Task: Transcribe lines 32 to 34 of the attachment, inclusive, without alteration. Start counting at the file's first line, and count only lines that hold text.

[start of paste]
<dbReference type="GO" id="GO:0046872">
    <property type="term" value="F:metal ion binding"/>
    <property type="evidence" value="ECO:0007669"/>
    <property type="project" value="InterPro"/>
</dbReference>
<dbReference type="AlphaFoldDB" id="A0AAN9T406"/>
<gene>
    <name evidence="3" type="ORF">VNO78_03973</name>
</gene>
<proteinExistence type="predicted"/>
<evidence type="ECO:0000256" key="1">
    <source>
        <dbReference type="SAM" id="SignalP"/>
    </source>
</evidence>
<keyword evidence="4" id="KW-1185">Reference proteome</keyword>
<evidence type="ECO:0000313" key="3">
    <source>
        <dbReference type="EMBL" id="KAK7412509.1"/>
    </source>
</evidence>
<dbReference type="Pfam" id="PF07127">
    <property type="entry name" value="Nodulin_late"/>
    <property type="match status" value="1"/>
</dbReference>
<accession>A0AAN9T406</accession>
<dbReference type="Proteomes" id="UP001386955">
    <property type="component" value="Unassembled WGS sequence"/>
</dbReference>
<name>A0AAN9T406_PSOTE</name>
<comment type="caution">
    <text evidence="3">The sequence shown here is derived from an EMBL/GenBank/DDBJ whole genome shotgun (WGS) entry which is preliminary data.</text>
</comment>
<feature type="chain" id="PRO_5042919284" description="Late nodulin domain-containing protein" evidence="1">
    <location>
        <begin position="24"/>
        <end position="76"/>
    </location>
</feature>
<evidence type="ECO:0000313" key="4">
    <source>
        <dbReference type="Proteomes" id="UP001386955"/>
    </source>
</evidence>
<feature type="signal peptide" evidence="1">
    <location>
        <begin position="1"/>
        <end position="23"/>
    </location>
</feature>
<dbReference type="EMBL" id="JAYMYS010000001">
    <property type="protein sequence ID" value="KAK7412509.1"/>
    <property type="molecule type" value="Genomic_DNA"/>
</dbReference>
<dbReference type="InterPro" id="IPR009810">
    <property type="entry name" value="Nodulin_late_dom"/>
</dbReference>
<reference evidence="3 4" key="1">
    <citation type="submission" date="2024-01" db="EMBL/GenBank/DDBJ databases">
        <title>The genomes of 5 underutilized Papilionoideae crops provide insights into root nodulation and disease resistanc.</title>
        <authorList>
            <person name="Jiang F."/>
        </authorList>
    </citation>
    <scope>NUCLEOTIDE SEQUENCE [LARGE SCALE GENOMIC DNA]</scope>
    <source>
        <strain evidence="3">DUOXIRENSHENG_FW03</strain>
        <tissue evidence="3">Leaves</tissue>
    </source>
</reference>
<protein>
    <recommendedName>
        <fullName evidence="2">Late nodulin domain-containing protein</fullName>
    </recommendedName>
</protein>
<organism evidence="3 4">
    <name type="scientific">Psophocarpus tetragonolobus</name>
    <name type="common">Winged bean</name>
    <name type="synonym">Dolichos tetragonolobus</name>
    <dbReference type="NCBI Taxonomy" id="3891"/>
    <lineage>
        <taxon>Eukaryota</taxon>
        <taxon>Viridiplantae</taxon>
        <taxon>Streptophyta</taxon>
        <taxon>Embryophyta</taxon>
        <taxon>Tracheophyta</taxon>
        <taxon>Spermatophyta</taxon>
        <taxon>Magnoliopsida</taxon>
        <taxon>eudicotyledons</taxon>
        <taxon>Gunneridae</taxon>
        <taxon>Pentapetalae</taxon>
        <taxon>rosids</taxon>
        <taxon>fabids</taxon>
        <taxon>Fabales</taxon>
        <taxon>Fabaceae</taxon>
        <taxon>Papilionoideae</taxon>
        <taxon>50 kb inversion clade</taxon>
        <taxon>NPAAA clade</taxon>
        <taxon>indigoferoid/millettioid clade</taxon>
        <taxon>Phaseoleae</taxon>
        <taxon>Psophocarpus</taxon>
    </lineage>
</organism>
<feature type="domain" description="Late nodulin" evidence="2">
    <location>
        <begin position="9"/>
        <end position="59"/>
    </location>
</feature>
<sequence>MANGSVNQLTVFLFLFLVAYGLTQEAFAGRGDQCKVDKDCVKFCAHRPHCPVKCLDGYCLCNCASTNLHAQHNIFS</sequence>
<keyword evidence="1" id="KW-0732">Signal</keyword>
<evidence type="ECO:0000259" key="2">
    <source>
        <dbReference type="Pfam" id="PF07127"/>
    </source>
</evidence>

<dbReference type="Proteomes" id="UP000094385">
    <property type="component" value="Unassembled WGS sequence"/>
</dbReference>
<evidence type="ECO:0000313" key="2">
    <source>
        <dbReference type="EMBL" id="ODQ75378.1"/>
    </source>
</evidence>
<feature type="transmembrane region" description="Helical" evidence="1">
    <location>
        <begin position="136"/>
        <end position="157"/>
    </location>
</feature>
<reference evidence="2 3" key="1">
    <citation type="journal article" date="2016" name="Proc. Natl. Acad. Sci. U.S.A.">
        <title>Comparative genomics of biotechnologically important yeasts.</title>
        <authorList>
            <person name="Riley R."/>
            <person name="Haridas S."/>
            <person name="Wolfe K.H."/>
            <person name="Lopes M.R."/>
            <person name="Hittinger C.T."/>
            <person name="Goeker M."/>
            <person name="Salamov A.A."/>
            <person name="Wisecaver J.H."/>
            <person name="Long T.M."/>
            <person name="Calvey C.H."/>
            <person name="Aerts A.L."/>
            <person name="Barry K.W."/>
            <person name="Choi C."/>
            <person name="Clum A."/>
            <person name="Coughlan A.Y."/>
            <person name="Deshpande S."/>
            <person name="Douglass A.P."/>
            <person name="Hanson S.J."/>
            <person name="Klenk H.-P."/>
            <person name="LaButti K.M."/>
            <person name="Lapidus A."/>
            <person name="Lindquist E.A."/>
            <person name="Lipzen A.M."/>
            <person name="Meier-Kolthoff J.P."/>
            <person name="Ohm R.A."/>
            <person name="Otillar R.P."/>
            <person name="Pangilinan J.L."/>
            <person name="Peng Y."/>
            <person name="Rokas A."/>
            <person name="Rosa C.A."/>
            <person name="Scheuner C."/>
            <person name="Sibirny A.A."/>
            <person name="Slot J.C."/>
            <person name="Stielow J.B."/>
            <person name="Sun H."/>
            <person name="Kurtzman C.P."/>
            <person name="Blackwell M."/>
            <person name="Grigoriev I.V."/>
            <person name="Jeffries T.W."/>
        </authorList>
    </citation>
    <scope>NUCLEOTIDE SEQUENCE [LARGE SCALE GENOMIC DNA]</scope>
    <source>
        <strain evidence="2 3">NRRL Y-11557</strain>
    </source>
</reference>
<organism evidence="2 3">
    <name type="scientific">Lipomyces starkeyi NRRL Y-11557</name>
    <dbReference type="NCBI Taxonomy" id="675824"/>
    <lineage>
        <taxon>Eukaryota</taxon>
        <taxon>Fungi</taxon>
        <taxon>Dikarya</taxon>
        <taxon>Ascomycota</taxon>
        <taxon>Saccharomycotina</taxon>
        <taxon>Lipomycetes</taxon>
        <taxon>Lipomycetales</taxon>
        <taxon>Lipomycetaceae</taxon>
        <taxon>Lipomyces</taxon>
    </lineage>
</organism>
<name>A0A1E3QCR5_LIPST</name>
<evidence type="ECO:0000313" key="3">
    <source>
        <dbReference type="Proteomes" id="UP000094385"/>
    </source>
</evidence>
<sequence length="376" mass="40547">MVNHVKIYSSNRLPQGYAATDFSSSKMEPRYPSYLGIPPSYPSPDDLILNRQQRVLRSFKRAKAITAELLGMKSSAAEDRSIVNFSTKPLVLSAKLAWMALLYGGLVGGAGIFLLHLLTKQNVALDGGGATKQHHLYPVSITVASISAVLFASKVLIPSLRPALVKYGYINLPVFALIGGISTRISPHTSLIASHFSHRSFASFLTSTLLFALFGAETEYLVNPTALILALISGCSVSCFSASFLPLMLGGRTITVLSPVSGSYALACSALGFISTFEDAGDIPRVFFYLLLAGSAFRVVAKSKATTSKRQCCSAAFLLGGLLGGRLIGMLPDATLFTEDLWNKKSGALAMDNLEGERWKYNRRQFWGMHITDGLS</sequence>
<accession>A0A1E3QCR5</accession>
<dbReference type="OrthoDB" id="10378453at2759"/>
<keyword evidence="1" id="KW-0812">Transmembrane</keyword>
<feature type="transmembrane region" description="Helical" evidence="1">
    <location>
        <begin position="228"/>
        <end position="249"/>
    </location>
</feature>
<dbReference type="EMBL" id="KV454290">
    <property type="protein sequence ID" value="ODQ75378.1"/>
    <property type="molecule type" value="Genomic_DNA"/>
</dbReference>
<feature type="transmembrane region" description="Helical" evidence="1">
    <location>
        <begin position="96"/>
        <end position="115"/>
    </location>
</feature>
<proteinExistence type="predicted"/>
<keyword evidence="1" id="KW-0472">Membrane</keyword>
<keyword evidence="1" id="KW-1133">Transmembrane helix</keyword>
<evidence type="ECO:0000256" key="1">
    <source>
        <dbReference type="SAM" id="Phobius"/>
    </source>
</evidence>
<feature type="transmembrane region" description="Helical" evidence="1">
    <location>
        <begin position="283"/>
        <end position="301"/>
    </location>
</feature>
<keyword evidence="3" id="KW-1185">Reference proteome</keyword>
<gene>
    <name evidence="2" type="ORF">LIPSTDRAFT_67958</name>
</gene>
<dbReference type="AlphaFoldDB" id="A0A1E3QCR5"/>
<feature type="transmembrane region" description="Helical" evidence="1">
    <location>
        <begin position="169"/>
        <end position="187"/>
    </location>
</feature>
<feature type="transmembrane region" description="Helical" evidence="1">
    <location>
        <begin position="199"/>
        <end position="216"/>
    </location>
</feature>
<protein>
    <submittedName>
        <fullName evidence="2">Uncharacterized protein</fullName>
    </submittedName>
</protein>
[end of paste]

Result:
    <text evidence="3">The sequence shown here is derived from an EMBL/GenBank/DDBJ whole genome shotgun (WGS) entry which is preliminary data.</text>
</comment>
<feature type="chain" id="PRO_5042919284" description="Late nodulin domain-containing protein" evidence="1">